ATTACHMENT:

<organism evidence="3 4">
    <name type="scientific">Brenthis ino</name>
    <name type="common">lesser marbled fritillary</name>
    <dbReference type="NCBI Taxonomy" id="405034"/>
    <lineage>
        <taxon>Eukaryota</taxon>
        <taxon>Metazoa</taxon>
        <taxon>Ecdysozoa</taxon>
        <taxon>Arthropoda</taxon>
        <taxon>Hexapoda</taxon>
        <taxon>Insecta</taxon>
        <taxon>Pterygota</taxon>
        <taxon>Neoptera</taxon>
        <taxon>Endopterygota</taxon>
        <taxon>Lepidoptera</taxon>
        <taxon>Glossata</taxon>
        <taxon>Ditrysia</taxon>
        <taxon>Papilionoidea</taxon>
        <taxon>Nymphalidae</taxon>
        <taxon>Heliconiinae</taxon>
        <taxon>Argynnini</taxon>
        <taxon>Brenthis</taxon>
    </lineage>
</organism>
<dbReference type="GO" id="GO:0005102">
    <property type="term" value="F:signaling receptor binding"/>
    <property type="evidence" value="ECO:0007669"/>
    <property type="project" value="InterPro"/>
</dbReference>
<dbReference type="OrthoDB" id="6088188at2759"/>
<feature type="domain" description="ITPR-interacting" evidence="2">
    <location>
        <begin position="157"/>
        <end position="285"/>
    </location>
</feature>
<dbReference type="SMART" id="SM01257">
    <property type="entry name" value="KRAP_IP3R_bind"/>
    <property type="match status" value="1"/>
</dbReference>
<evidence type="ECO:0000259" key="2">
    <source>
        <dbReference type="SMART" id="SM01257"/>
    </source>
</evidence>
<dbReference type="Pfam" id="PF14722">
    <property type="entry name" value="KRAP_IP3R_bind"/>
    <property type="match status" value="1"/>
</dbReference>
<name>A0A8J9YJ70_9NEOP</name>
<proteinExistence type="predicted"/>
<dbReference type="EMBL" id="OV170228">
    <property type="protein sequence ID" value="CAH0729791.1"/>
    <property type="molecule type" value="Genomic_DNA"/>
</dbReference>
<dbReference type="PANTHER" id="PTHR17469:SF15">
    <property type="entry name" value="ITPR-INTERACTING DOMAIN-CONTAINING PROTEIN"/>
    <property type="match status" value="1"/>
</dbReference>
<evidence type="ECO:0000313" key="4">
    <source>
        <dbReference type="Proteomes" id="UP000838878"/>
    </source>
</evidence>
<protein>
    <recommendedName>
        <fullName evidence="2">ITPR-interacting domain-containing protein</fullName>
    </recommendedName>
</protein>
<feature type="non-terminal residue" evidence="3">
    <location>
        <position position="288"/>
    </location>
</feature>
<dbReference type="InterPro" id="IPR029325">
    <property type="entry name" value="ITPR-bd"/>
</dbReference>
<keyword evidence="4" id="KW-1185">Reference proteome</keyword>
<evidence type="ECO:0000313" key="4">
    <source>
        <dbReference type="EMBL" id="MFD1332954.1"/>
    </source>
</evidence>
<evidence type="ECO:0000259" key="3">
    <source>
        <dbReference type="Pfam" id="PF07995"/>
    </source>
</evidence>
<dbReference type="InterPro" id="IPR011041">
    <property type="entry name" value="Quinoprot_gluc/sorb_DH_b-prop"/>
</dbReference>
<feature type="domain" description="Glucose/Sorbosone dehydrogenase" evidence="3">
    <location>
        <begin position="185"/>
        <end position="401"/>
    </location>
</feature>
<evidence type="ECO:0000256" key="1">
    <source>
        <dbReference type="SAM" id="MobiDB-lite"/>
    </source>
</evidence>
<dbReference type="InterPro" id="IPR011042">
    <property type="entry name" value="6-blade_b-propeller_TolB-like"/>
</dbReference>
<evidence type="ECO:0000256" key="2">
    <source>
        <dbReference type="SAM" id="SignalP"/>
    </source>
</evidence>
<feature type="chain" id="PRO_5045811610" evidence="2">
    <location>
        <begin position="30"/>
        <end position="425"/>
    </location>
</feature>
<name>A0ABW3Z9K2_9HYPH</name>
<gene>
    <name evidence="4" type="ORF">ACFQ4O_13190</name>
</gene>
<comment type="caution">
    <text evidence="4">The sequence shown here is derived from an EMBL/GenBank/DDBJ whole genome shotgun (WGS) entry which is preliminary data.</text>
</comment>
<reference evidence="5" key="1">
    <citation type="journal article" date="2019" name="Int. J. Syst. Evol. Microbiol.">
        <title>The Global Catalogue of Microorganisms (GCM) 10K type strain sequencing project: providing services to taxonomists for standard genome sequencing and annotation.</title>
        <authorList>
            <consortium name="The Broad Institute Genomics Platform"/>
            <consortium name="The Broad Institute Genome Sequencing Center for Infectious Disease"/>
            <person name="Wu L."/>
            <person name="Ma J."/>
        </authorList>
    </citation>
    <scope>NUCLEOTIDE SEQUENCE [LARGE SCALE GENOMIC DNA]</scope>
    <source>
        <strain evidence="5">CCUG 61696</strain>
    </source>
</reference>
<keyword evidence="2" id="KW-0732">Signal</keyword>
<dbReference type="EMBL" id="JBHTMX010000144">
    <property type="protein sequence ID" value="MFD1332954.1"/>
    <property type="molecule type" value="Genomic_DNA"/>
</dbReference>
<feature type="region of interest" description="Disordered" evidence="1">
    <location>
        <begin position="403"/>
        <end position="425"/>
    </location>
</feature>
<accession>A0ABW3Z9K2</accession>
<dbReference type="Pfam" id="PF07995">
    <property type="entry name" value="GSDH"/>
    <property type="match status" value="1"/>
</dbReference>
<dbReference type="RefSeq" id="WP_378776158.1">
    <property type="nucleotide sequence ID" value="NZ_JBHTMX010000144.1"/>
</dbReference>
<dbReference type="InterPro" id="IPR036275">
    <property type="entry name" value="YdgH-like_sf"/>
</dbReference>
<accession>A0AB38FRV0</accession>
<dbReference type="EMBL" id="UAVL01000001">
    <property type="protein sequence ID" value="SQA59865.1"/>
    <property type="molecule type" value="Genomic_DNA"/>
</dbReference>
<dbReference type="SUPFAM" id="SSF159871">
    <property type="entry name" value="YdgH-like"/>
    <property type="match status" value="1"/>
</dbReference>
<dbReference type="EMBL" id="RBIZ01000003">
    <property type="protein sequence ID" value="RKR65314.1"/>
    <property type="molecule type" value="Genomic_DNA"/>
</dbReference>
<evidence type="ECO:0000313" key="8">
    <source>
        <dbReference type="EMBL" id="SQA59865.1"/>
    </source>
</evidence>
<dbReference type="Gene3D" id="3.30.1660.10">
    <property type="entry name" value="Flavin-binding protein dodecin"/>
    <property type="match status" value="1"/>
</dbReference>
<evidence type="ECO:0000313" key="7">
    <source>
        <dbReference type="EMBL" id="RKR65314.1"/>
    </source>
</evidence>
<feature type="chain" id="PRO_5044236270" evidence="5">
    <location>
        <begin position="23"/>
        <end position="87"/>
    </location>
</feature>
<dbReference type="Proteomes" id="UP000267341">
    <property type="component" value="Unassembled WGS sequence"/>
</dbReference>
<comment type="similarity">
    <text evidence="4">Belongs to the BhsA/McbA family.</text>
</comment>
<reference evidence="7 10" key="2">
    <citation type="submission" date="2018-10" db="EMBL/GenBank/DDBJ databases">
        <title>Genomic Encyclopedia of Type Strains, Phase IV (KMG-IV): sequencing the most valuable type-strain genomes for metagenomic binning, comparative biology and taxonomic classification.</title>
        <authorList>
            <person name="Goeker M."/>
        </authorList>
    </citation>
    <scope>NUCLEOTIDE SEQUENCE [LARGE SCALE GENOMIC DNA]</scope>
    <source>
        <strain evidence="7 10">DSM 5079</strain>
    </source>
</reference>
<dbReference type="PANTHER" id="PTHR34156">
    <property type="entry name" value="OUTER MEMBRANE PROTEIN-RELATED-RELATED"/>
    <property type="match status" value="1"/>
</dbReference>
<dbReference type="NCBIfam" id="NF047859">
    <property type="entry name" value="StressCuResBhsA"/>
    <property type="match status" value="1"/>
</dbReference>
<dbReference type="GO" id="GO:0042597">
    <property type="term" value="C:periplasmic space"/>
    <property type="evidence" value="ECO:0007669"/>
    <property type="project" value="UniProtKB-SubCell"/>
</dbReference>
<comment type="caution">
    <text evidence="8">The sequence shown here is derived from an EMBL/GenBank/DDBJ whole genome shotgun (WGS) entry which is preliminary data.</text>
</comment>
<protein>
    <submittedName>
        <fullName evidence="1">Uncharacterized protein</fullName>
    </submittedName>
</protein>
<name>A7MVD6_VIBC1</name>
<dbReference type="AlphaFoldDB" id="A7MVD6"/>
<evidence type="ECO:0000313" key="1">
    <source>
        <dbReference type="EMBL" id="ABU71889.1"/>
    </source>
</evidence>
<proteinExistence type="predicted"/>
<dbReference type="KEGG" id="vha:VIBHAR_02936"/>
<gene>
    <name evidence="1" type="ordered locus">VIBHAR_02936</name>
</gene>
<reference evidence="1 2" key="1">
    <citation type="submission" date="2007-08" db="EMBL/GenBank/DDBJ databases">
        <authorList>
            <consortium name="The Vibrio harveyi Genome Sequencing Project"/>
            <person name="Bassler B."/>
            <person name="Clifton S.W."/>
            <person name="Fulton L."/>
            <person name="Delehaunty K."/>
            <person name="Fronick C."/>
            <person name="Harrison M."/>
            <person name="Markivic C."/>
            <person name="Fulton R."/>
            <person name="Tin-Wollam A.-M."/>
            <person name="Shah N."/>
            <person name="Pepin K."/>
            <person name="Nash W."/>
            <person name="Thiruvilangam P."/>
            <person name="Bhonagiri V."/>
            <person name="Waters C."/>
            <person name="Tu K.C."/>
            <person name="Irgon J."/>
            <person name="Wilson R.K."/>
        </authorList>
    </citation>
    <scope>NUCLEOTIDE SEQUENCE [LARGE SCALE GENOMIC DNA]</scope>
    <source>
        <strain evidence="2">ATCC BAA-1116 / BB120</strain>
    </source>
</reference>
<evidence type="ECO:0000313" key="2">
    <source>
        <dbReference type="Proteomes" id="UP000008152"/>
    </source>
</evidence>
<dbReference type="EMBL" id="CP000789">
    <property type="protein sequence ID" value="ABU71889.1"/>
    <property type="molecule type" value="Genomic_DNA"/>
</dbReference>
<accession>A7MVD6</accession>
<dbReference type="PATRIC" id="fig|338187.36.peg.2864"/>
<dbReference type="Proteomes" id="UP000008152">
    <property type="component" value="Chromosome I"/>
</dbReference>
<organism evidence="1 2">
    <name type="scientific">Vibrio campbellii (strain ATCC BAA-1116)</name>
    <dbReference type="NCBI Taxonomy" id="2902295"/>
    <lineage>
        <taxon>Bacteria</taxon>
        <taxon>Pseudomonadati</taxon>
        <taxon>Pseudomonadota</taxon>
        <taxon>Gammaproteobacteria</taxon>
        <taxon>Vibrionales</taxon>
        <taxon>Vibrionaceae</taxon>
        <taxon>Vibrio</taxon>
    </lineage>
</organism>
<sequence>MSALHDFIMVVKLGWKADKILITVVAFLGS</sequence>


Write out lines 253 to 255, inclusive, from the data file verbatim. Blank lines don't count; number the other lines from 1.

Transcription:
            <person name="Fronick C."/>
            <person name="Harrison M."/>
            <person name="Markivic C."/>